It’s becoming increasingly hard to be cutting edge on the music scene nowadays with new music being spouted out all day, every day, all over the internet. However, London based three-piece Real Lies seem to have found a niche in the market. The band, formed in 2012, have taken time in compiling their 11 song strong debut album, entitled ‘Real Life’. The album varies incredibly from start to finish, with heavy dance influences, modern house music undertones, all resting under an electro-pop feel.
If you’ve been an avid follower of this group since their formation, you’ll be aware of many songs on this record. In fact, the opening four tracks are formed of previously released material. The finest of which are the brilliant ‘Dab Housing’ and ‘World Peace’. The former opening with the line “What’s the European Reggae scene like compared to the Jamaican scene?” before unleashing an irresistible guitar riff that repeats throughout the song. As its first line suggests it is a delicious electronic/reggae style piece. Without doubt an album favourite. The latter feels like something straight off a New Order album, with a magnificent electro beat and wonderful dreamy vocals from singer Tom Watson.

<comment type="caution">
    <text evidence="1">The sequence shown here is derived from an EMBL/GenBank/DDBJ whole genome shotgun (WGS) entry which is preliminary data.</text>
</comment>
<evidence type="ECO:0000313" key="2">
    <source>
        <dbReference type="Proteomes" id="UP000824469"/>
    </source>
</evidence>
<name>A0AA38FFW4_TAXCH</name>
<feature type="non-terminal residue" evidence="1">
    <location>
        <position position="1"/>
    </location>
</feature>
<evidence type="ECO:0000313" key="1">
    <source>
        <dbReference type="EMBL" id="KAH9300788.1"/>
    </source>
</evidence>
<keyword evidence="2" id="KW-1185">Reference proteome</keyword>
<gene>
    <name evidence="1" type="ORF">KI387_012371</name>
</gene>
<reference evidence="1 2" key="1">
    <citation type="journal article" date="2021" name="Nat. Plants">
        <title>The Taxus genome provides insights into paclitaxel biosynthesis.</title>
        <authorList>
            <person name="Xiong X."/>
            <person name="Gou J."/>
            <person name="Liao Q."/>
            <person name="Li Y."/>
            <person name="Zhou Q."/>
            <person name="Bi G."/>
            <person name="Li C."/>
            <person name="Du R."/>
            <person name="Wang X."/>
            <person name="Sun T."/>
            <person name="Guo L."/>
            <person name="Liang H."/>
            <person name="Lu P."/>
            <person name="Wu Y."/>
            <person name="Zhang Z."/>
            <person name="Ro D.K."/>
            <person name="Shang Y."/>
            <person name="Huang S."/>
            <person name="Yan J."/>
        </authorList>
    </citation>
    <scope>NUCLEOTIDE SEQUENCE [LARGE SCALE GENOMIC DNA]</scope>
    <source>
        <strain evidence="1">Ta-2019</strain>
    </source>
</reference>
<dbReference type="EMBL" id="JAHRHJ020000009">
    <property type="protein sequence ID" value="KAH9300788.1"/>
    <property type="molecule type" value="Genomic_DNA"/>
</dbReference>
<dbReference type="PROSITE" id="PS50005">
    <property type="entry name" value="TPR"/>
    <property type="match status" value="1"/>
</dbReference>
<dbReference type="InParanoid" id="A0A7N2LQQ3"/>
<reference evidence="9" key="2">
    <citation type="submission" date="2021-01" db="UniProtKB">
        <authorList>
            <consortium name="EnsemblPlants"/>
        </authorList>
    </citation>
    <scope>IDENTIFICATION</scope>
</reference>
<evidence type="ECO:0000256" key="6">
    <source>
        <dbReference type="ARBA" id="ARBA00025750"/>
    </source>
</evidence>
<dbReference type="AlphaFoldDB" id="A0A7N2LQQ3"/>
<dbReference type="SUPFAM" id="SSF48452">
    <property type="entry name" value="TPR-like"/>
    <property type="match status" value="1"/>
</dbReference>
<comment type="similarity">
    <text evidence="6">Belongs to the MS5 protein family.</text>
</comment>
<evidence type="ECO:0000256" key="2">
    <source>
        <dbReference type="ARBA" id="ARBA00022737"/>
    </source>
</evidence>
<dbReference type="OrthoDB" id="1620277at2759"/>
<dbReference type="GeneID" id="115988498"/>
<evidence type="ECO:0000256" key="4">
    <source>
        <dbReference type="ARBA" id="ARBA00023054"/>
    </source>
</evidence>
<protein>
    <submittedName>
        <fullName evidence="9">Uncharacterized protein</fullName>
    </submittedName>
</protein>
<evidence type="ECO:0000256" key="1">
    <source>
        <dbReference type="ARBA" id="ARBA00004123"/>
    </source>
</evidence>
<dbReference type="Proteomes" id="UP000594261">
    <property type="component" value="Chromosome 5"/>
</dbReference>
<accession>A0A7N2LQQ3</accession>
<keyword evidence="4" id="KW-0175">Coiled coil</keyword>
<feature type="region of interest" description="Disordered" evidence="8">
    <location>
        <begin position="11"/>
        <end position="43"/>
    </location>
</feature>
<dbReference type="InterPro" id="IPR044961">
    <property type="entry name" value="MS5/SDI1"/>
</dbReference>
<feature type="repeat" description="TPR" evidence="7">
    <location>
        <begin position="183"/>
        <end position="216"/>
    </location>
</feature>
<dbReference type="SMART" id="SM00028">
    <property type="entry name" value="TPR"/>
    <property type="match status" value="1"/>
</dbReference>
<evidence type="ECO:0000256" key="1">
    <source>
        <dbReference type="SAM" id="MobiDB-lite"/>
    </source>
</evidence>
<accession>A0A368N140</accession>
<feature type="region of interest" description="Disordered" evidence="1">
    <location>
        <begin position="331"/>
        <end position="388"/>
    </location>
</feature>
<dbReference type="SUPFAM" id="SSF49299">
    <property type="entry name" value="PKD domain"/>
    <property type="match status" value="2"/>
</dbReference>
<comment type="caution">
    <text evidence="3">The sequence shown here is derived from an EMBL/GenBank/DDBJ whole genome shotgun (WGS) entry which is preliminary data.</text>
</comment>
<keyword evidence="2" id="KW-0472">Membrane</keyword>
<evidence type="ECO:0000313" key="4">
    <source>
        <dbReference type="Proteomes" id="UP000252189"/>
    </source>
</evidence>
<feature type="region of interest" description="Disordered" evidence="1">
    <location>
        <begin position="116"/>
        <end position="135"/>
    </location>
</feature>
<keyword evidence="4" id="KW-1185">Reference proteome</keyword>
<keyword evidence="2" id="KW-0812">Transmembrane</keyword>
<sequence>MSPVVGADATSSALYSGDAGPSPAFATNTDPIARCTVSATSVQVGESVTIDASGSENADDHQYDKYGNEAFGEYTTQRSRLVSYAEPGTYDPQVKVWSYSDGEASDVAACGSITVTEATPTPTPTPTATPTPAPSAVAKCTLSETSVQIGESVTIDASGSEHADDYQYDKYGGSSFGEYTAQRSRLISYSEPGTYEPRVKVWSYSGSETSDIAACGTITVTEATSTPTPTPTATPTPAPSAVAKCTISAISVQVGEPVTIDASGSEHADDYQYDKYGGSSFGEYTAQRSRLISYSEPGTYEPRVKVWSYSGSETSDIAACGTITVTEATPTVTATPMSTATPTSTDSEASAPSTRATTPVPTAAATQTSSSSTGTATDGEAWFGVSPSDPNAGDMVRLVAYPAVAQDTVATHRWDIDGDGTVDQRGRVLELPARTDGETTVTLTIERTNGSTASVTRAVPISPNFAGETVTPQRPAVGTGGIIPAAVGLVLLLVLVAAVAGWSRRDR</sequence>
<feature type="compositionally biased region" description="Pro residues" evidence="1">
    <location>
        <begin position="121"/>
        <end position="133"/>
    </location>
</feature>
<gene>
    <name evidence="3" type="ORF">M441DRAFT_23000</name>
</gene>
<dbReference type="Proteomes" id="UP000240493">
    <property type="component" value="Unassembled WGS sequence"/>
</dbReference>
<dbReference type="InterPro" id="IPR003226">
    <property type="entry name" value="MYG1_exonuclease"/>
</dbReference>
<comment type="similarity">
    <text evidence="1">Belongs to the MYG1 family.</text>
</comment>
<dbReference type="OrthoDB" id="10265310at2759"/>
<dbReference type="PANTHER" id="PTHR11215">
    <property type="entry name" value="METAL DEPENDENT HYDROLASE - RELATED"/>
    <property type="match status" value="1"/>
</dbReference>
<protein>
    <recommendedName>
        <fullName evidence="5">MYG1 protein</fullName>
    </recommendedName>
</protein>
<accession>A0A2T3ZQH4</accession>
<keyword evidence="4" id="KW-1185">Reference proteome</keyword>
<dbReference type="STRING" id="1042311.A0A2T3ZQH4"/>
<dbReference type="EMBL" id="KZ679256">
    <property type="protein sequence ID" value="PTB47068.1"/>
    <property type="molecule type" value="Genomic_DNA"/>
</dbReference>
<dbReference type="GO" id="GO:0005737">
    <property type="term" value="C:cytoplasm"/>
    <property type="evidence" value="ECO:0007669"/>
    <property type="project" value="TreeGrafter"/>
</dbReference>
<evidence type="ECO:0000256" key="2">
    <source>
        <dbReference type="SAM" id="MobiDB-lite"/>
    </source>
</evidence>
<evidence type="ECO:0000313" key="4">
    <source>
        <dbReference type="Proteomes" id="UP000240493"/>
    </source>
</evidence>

‘World Peace’ is also the first time that the listener gets introduced to the strong dance influence this album has, but as you delve deeper in to the album you are taken a quickstep further by tracks ‘One Club Town’ and ‘Seven Sisters’. The first in particular is just so obviously 90s disco, it feels like the conga was invented for this exact song. With ‘Seven Sisters’ you get another bundle of joy, a dazzling dance track, with a booming chorus that will get both you chanting and panting.
Readers may already be aware of the previously released single ‘North Circular’ with it’s beautiful, house based gloom, that builds fantastically and contains some of the finest lyrics on the record. It is a desperate tale of lost love, “always thought you were holding me back, but it turns out you were just holding me together” groans Kev Kharas in his melancholic, yet captivating vocals akin to that of a not quite so harsh on the ears Mike Skinner.
Another late dash of frolicking fun comes in the form of ‘Gospel’. Female vocals ooze and soar in the background, adding to the disco funk feel. Real Lies strut, swing and stomp their way to a scintillating opening outing. The real truth is that this band are truly inventive, intriguing and exhilarating, and this album is certainly one of the finest of the year.